While some critics describe it as a surrealistic version of Ingmar Bergman's Fanny and Alexander (1984) aspects of the film also evoke Amarcord (1974), an equally warm-hearted, strange and high-spirited ode to small town eccentricity by Italian maestro Federico Fellini. Indeed The Taste of Tea blends fantasy with reality in a very Fellini-esque although its soul remains deeply Japanese. Ishii structures the film as a string of storybook vignettes, adopting multiple cinematic forms, blending the magical with the mundane as we follow various characters throughout their daily lives, punctuated by cartoonish daydreams. At times it feels like Ishii took an otherwise realistic portrait of country life a la Yasujiro Ozu and covered it in crazy manga doodles. Each strange flight of fancy provides a window into the characters hopes and anxieties. Art also plays a significant role throughout several interwoven stories. The Japanese are famously reticent about expressing their feelings openly. In The Taste of Tea Ishii addresses this with some frequently laugh out loud funny though also tender and bittersweet observations including Ayano's awkward encounter with an old girlfriend who has since married.

Especially engaging is Hajime's fumbling long-distance attempted romance with Aoi which unfolds in a way that is heartrending, funny and all too real. He is so wrapped up in the romantic fantasy of adoring Aoi from afar he struggles to make a move in real life. While sultry-voiced Japanese-American pop star Anna Tsuchiya won all the awards the performances by young actors Maya Banno and Takahiro Sato are equally outstanding, wholly naturalistic and engaging even when the film veers into Twilight Zone territory. Interwoven with the dreamlike misadventures of the Haruno clan are subplots concerning a couple of anime otaku cosplaying as their favourite characters, some baseball-loving yakuza thugs stalking the man who embezzled their boss' money and a dorky manga artist (Ikki Todoroki) whose prank calls to his female assistant's husband backfire in hilarious fashion. Other bizarre tangents include a feral jungle girl whose debut as a stand-up comedian goes awry on live TV, an absurdist musical sequence celebrating the beauty of nature, a cameo from renowned anime director Hideaki Anno and a nutty two-minute anime sequence drawn by Yoshiko. Far from random however, the sprawling plot is beautifully drawn together by Ishii for a moving finale that expands little Sachiko's subplot in an unexpected cosmic direction contemplating the wonder of the universe. Beautifully shot in warm wistful hues by D.P. Kosuke Matsushima with an eclectic score by Little Tempo including unorthodox but strangely effective use of the Christmas hymn 'Good King Wenceslas'!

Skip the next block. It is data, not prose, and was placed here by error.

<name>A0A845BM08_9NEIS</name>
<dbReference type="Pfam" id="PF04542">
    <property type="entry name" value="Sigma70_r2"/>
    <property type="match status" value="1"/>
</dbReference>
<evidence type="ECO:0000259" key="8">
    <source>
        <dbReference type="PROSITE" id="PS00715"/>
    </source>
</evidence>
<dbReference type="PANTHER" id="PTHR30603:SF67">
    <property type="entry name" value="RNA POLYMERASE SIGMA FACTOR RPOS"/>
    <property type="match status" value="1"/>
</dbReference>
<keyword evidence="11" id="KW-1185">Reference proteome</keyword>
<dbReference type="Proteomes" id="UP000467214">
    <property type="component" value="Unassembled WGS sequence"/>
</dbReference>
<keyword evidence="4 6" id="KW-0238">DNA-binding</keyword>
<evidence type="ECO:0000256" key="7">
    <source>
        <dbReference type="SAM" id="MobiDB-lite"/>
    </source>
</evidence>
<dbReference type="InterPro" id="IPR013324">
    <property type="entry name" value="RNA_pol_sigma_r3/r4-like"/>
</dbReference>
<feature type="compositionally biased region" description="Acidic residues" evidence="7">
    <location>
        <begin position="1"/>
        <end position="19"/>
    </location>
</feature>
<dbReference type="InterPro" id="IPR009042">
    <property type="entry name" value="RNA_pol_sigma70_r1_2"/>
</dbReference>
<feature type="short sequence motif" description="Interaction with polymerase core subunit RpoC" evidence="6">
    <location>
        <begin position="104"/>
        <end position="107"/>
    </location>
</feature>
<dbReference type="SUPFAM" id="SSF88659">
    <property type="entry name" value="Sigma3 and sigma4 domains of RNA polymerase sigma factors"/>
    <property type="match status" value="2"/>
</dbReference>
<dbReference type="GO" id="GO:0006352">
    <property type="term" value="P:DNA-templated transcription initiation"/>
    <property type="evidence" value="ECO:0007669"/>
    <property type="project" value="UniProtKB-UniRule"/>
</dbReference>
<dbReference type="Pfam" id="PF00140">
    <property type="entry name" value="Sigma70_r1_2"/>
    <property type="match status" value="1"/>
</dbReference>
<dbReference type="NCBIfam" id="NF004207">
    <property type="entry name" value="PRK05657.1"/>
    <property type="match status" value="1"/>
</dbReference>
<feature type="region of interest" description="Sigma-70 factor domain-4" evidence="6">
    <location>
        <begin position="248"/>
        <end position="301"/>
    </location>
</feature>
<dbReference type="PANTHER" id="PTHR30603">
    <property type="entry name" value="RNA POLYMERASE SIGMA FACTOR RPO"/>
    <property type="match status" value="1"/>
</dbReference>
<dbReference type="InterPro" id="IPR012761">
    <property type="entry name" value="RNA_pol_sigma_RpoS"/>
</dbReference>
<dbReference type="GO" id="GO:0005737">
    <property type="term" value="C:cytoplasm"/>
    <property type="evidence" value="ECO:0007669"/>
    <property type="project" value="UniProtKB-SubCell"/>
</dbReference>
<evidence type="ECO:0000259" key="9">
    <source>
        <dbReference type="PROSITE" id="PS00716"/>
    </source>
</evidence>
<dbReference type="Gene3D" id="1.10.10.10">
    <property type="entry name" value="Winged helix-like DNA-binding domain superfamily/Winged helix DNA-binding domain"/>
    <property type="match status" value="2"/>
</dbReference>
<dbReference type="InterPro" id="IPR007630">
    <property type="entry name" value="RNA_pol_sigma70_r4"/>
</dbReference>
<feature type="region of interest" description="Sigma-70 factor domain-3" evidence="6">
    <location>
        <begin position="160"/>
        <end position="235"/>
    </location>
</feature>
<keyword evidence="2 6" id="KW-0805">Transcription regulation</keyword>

Reviewer: Andrew Pragasam

 

This review has been viewed 70 time(s).

As a member you could Rate this film

 
Review Comments (0)


Untitled 1

Login
  Username:
 
  Password:
 
   
 
Forgotten your details? Enter email address in Username box and click Reminder. Your details will be emailed to you.
   

Latest Poll
Which film has the best theme song?
Spectre
The Ups and Downs of a Handyman
   
 
   

Recent Visitors
Graeme Clark
George White
Darren Jones
  Butch Elliot
Andrew Pragasam
Enoch Sneed
  Mark Scampion
  Frank Michaels
   

 

Last Updated: